Gold: $2357.41  Silver: $30.62  Platinum: $982.34  90% Junk $1 FV: $21.89  Gold/Silver Ratio: 76.99

Current Silver Coin Values

Determining the current price of silver coins is a straightforward process once you know the silver content of the coin and the current market price, often referred to as the silver spot price.

Current US Circulated Silver Coin Prices

Coin melt value refers to the intrinsic value of the precious metal contained within a coin. It's the value that a coin would have if it were melted down to recover the metal it contains. The melt value is primarily determined by the metal's weight and purity, and is calculated based on current market trading prices for the metal.

Many coins will have a specific weight and purity denoted on them. When dealing with circulated junk silver coins, most will be minted from an alloy that contains 90% pure silver. This high silver content gives them a significant intrinsic value based on the current spot price of silver.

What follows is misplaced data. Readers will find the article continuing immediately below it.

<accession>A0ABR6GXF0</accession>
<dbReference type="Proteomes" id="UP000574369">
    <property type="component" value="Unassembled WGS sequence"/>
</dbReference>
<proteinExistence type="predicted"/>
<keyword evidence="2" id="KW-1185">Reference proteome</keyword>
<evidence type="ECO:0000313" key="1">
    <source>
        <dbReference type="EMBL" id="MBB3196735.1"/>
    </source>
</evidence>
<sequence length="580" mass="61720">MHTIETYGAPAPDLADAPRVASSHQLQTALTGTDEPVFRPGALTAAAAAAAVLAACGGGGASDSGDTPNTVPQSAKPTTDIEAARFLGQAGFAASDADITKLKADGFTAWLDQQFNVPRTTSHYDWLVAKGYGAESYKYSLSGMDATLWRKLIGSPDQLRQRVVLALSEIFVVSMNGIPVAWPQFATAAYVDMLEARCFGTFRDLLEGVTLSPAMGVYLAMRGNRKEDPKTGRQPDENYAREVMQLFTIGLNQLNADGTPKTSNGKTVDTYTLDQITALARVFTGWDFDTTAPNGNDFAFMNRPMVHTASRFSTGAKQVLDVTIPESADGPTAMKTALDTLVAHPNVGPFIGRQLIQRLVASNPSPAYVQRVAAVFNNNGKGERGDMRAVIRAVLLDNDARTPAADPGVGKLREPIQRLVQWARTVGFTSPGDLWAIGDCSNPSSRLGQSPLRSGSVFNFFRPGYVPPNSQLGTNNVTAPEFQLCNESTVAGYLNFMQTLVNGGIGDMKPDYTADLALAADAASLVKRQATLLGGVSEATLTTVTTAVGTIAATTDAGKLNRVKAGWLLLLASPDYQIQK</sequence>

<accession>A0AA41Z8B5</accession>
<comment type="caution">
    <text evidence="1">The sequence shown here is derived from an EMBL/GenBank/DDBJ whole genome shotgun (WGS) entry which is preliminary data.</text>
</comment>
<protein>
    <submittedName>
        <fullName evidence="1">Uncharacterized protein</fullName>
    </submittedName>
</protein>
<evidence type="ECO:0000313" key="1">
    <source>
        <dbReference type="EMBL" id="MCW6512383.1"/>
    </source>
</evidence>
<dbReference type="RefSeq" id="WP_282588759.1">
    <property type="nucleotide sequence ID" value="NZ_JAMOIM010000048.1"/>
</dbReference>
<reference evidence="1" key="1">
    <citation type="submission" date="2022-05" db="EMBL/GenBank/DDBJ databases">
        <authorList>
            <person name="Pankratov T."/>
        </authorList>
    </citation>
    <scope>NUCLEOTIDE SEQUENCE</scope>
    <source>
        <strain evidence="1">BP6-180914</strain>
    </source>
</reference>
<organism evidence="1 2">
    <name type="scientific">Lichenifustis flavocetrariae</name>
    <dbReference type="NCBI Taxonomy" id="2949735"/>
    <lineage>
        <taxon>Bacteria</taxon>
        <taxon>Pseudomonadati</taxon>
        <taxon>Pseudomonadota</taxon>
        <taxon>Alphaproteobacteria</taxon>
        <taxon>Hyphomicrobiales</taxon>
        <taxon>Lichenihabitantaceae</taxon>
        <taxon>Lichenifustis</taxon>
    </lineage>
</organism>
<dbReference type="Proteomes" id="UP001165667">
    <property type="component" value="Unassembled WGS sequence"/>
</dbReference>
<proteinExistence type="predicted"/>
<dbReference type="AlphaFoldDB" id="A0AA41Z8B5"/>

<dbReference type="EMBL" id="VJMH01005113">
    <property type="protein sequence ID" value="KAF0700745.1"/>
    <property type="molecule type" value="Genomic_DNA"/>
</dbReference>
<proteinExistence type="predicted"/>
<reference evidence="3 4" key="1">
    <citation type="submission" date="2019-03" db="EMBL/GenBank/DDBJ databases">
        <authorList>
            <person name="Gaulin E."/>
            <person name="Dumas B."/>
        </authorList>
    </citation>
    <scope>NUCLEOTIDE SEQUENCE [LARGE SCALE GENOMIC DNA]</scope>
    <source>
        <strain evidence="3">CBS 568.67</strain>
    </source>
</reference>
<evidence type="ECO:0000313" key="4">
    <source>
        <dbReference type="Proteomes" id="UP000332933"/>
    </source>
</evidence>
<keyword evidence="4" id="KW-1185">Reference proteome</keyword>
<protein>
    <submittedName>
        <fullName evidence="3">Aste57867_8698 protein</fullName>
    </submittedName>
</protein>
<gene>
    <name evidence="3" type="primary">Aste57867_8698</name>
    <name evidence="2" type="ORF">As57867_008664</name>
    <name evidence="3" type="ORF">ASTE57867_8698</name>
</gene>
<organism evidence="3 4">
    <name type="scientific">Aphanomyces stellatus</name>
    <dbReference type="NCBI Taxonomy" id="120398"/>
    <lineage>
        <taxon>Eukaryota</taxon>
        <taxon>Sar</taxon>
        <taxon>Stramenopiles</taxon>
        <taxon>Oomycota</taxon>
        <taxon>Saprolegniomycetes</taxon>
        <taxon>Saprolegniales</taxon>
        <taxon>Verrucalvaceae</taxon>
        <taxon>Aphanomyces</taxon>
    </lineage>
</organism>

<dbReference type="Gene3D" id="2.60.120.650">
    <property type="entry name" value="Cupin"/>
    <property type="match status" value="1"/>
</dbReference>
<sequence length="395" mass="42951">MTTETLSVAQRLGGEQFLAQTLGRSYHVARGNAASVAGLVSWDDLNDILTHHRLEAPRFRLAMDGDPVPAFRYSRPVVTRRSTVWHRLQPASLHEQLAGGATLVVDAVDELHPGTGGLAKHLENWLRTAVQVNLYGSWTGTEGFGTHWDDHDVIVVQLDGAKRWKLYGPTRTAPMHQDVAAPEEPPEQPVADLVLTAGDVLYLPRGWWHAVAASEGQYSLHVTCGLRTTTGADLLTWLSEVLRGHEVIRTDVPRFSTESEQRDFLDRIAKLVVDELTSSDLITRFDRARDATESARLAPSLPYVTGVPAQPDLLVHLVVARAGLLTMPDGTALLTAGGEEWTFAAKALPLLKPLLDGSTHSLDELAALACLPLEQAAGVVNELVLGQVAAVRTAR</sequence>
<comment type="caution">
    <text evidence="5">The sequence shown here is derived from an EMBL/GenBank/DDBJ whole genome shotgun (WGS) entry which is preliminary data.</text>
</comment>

Precious metals are measured in troy ounces. A troy ounce is different from the more common avoirdupois ounce that's used to measure most other goods in the U.S. There are roughly 28.35 grams in an avoirdupois ounce, but a troy ounce is roughly 31.1035 grams.

For example, consider a 1964 Kennedy half dollar was minted with 90% silver content and a gross weight of approximately 12.5 grams. To calculate the melt value of this coin, you simply multiply the silver weight times today's spot price. In this case, each pre-1965 half-dollar coin is minted with 0.3616959 troy ounces.

Beyond the silver content, pre-1965 coins may also have numismatic value for collectors. Certain key dates, mint marks, or conditions can make some of these coins worth even more than their intrinsic silver value. It's important to note that melt value doesn't take into account the numismatic or collector value that a coin might have. Collectible coins may be worth more than their melt value due to factors such as rarity, historical significance, condition, and demand from collectors. Visiting a local coin shop in your area is a good idea if you have questions about numismatics.